Ceramic materials are currently being used in many applications and account for about $26 B of the U.S. economy in low value-added products (glass, refactories, cement, whitewares, etc.) and nearly $4 B of high value-added components (chip carriers, waveguides, capacitors, cutting tools, etc.). There are many new applications of ceramics in high technology engineering systems which will result in significant growth of the ceramics business if the materials research triad Structure-Property-PROCESSING moves from the laboratory to the manufacturing plant. Each component can be classified by function (e.g., thermal, mechanical, electromagnetic, optical, biological, and nuclear); configuration (e.g., film, monolith, composite, porous, and single crystal); or processing route (e.g., powder processing, glass forming, and crystal growth). The opportunities are greatest for those components which have a well established processing science base or an unique fabrication method.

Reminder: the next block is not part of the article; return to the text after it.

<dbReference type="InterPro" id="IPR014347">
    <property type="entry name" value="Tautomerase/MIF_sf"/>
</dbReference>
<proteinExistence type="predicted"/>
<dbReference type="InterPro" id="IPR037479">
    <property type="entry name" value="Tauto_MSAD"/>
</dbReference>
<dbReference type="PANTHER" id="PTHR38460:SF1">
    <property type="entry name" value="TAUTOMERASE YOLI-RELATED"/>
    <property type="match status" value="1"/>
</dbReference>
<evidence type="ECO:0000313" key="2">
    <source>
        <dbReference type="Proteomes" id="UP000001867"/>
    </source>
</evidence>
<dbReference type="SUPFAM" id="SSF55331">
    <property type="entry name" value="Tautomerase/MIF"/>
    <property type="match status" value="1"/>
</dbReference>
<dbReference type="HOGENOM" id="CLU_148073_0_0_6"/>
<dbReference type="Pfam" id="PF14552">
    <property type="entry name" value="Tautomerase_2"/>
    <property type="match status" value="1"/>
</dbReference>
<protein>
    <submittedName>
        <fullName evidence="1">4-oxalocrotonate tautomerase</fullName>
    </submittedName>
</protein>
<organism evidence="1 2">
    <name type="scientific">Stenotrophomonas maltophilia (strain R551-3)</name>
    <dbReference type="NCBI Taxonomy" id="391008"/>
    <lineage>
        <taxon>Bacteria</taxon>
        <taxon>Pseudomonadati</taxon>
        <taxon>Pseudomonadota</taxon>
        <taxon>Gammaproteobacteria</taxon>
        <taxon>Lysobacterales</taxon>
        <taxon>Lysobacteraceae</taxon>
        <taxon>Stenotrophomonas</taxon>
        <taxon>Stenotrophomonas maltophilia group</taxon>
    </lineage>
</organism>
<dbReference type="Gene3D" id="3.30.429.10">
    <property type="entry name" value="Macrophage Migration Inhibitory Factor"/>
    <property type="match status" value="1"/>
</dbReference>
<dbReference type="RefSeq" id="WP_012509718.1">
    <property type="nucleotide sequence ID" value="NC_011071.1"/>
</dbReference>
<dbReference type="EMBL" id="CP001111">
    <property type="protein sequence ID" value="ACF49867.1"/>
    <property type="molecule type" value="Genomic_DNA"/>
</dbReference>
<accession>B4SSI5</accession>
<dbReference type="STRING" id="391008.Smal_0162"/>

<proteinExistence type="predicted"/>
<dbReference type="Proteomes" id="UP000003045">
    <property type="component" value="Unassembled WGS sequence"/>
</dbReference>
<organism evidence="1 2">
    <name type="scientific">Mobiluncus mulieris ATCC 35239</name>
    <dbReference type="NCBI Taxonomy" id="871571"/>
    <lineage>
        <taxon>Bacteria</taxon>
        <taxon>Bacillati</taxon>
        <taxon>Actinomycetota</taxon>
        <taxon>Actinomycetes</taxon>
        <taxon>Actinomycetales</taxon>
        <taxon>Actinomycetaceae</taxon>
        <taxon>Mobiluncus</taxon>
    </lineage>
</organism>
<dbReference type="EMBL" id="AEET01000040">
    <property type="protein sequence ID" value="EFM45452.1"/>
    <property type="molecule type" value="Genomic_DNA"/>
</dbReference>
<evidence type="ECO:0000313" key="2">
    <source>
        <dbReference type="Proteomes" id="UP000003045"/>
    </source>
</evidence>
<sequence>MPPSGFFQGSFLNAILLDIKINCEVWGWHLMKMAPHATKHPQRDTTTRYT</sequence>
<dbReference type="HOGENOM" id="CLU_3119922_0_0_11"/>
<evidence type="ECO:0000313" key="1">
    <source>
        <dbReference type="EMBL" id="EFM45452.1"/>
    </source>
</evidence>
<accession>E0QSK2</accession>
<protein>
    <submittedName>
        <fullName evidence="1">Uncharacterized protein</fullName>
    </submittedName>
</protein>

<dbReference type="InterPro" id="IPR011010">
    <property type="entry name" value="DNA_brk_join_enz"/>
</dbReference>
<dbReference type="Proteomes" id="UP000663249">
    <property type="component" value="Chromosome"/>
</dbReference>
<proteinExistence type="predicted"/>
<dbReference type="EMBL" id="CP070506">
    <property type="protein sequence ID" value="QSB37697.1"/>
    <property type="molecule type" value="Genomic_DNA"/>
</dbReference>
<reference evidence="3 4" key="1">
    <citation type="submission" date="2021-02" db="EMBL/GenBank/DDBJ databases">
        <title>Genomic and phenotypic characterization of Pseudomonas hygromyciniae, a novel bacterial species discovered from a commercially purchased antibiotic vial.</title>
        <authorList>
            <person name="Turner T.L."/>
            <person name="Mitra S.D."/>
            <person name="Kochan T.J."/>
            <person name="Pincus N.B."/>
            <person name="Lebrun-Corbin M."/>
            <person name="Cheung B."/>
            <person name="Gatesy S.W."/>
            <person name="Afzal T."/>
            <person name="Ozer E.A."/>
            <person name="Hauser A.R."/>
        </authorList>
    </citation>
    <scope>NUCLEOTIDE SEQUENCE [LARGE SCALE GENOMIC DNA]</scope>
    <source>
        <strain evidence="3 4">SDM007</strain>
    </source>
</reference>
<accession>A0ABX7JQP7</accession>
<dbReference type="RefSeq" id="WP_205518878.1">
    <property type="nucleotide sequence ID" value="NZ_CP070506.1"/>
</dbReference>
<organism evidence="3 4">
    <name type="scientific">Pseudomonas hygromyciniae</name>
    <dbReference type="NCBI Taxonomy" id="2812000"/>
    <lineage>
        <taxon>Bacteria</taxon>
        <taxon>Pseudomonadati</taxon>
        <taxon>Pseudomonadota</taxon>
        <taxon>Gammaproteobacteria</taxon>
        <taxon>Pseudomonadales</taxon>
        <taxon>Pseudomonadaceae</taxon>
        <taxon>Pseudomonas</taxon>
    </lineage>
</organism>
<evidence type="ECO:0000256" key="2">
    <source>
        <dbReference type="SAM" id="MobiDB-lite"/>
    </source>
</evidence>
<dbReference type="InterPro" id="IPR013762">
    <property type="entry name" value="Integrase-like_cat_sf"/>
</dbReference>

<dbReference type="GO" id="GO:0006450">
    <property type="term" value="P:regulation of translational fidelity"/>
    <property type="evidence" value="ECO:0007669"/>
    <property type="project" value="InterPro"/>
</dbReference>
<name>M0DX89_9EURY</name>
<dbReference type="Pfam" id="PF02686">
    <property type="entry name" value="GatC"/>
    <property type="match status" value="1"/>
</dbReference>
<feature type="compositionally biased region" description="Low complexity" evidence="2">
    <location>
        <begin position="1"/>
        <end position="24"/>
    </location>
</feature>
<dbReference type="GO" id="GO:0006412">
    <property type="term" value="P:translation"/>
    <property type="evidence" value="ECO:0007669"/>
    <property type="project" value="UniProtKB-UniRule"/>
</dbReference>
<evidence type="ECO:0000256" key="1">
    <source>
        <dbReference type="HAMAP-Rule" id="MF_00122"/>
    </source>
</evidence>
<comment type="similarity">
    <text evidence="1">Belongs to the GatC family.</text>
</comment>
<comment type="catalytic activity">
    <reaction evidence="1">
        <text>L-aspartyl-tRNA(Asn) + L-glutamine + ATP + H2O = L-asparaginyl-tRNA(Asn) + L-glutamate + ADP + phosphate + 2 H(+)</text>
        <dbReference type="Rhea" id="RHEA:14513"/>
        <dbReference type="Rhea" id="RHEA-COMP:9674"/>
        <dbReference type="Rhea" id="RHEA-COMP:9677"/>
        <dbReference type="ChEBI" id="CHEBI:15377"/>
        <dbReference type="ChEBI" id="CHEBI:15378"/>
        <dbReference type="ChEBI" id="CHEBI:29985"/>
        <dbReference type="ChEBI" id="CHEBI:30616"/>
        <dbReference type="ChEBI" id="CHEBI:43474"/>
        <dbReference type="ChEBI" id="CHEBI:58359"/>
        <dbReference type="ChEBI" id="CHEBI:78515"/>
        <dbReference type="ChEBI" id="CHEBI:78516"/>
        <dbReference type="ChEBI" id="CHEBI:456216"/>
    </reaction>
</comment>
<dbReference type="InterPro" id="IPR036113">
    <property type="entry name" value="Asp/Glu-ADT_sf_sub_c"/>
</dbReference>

Thirty years of research have shown that the critical physical/chemical properties are strongly related to the structure on one or more levels: few angstroms - crystal structure and phases; 10–100 Å - boundary or grain boundary layers or phases; 1 μm - microstructure (grain size, porosity, interpenetrating phases, etc.); and macro-structure including joining, shape and dimensional tolerances. The major focus of this overview relates to issues of reliability and reproducibility in processing polycrystalline ceramics and the relationship between processing and the control of the structure and properties. Examples considered are those of high value-added components where design and functionality justify improved material characteristics.